Tag: "mud"

Posted December 6, 2016 by lgonzalez

Cities across America are implementing policies that create friendly environments for Internet Service Providers in order to encourage competition. In San Francisco, the Board of Supervisors is now considering legislation that will create choice for residents or businesses in multi-welling units, or MDUs. In episode 231, Mark Farrell, a member of the Board of Supervisors, joins us to discuss the proposal.

City leaders have worked in various ways to chip away at the digital divide and have discovered that a number of MDU building owners do not allow more than one ISP access to their buildings. As a result, residents have no option but to subscribe to the ISP of the owner’s choice, or have no service at all. The proposed ordinance will put an end to that practice by ensuring that building owners do not deny tenants choice and do not deny ISPs access to their buildings.

In this interview, Mark discusses the need for the ordinance and what city leaders hope to achieve with this new policy. When they investigated the issue, they realized that it impacted a significant number of stakeholders. Mark acknowledges the care of the city’s approach in encouraging competition, supporting responsible entrants, and doing so in a community with a range of old and new structures. The city is eager to improve their connectivity and this policy is one step in a larger plan.

Read the transcript of the show here.

We want your feedback and suggestions for the show-please e-mail us or leave a comment below.

This show is 18 minutes long and can be played below on this page or via iTunes or via the tool of your choice using this feed.

You can download this mp3 file directly from here. Listen to other episodes here or...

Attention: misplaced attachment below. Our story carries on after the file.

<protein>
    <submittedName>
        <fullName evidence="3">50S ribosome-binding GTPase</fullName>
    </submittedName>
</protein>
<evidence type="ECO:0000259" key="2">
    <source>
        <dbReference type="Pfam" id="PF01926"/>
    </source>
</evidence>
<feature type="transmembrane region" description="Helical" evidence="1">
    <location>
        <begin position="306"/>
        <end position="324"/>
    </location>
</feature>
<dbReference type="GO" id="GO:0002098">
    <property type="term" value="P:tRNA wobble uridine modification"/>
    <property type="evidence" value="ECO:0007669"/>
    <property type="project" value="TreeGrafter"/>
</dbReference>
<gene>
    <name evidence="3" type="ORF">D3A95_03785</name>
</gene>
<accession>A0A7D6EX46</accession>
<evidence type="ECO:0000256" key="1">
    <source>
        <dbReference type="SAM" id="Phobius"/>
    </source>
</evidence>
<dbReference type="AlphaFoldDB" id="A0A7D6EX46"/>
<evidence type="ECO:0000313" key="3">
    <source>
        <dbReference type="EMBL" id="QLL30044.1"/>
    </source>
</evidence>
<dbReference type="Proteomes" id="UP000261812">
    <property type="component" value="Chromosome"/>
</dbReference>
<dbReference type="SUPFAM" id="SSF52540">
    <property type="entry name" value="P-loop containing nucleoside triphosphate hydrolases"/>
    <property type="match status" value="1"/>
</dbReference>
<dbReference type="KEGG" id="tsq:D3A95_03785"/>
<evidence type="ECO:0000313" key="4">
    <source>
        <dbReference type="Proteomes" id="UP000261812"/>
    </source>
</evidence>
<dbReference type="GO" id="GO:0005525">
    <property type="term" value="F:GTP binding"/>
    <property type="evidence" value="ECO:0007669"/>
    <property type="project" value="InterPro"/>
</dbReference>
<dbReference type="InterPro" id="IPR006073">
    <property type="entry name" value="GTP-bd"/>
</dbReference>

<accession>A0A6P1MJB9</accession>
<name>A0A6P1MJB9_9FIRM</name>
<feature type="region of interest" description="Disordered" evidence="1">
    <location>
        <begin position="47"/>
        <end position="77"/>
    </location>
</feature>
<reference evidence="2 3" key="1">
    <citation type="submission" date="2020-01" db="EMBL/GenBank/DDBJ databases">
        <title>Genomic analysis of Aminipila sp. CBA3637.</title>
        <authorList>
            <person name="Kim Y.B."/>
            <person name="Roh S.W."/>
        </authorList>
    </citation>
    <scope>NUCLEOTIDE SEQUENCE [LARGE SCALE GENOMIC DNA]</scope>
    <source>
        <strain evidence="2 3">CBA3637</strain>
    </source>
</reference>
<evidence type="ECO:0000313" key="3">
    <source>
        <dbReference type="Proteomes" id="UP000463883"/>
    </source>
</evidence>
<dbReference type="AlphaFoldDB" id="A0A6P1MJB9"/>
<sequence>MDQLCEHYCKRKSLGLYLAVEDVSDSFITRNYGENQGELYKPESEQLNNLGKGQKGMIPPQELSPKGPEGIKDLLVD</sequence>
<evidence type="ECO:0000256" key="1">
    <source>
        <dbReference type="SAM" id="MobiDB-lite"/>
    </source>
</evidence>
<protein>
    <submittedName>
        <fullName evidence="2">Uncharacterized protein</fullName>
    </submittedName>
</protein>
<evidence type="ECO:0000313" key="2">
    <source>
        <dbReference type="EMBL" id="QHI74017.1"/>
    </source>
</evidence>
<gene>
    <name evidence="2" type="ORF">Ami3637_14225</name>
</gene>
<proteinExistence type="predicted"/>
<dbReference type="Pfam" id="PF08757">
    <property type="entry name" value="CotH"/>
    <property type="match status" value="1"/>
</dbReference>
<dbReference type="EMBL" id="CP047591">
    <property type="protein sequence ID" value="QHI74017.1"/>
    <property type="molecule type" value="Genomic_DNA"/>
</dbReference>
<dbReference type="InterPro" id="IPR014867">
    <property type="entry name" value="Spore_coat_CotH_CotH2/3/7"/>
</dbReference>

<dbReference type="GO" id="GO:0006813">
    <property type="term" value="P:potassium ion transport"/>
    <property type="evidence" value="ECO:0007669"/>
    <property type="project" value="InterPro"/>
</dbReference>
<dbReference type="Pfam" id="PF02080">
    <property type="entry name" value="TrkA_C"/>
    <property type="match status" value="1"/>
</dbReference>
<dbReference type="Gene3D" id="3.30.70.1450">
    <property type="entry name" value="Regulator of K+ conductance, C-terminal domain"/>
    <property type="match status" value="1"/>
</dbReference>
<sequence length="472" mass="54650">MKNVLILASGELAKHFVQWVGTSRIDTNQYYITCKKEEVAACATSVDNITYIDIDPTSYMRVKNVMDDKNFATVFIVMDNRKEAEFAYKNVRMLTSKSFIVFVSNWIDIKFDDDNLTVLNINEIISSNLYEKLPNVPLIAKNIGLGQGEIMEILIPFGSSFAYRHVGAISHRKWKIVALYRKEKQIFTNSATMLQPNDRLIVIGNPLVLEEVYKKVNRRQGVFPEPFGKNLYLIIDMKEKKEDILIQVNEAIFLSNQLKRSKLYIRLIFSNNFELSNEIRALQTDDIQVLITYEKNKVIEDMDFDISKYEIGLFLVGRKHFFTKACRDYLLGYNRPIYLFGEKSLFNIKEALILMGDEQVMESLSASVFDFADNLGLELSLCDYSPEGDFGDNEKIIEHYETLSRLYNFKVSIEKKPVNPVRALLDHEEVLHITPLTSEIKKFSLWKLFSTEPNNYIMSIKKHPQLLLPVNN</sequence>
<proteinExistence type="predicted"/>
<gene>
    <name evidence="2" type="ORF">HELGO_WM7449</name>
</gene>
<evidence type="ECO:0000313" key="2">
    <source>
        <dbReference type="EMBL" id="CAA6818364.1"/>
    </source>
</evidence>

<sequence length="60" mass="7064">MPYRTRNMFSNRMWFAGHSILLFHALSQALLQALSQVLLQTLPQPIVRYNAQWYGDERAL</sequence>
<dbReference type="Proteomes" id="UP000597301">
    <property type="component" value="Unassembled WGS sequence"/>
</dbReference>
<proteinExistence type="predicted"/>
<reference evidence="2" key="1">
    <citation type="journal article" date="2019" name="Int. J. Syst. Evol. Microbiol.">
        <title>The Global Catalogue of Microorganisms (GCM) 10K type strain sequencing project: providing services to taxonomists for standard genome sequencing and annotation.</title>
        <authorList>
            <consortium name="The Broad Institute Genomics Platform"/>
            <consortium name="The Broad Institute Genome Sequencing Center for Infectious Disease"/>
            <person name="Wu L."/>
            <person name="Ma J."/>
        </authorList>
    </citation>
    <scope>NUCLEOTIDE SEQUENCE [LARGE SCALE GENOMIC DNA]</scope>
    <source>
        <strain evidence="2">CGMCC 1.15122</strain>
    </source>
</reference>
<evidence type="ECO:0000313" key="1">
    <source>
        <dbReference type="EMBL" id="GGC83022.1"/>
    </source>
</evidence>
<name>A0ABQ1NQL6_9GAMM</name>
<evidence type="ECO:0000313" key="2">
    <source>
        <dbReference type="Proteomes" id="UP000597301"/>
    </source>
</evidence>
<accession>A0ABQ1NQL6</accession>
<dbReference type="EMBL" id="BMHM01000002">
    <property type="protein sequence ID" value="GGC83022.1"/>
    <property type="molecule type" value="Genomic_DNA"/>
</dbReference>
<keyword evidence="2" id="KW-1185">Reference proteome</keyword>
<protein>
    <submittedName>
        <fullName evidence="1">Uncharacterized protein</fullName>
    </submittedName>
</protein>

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Posted October 27, 2016 by christopher

Google Fiber has finally announced its plans for the future after weeks of dramatic speculation that it will lay off half its workforce and give up on fiber-optics entirely. Google has now confirmed our expectations: they are pausing new Google Fiber cities, continuing to expand within those where they have a presence, and focusing on approaches that will offer a better return on investment in the short term.

Nothing Worth Doing Is Easy

In short, Google has found it more difficult than they anticipated to deploy rapidly and at low cost. And in discussions with various people, we think it can be summed up in this way: building fiber-optic networks is challenging and incumbents have an arsenal of dirty tricks to make it even more so, especially by slowing down access to poles.

That said, Google is not abandoning its efforts to drive better Internet access across the country. In the short term, people living in modern apartment buildings and condos will be the greatest beneficiary as Google takes the Webpass model and expands it to more cities. But those that hoped (or feared) Google would rapidly build Fiber-to-the-Home (FTTH) across the country are likely disappointed (or slightly relieved, if they happen to be big incumbent providers). 

This is a good moment to talk about the lessons learned from Google Fiber and what we think communities should be thinking about. 

Let's start by noting something we have often said: Google Fiber and its larger "access" approach have been incredibly beneficial for everyone except the big monopolists. Its investments led to far more media coverage of Internet access issues and made local leaders better understand what would be possible after we dismantle the cable broadband monopoly. 

Benoit Felton, a sharp international telecommunications analyst wrote a very good summary of Google Fiber titled Salvaging Google Fiber's Achievements. Some of my thoughts below overlap his - but his piece touches on matters I won’t address, so please check out his analysis.

I want to focus on a few key points.

This is Not a Surprise...

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Posted October 15, 2016 by KateSvitavsky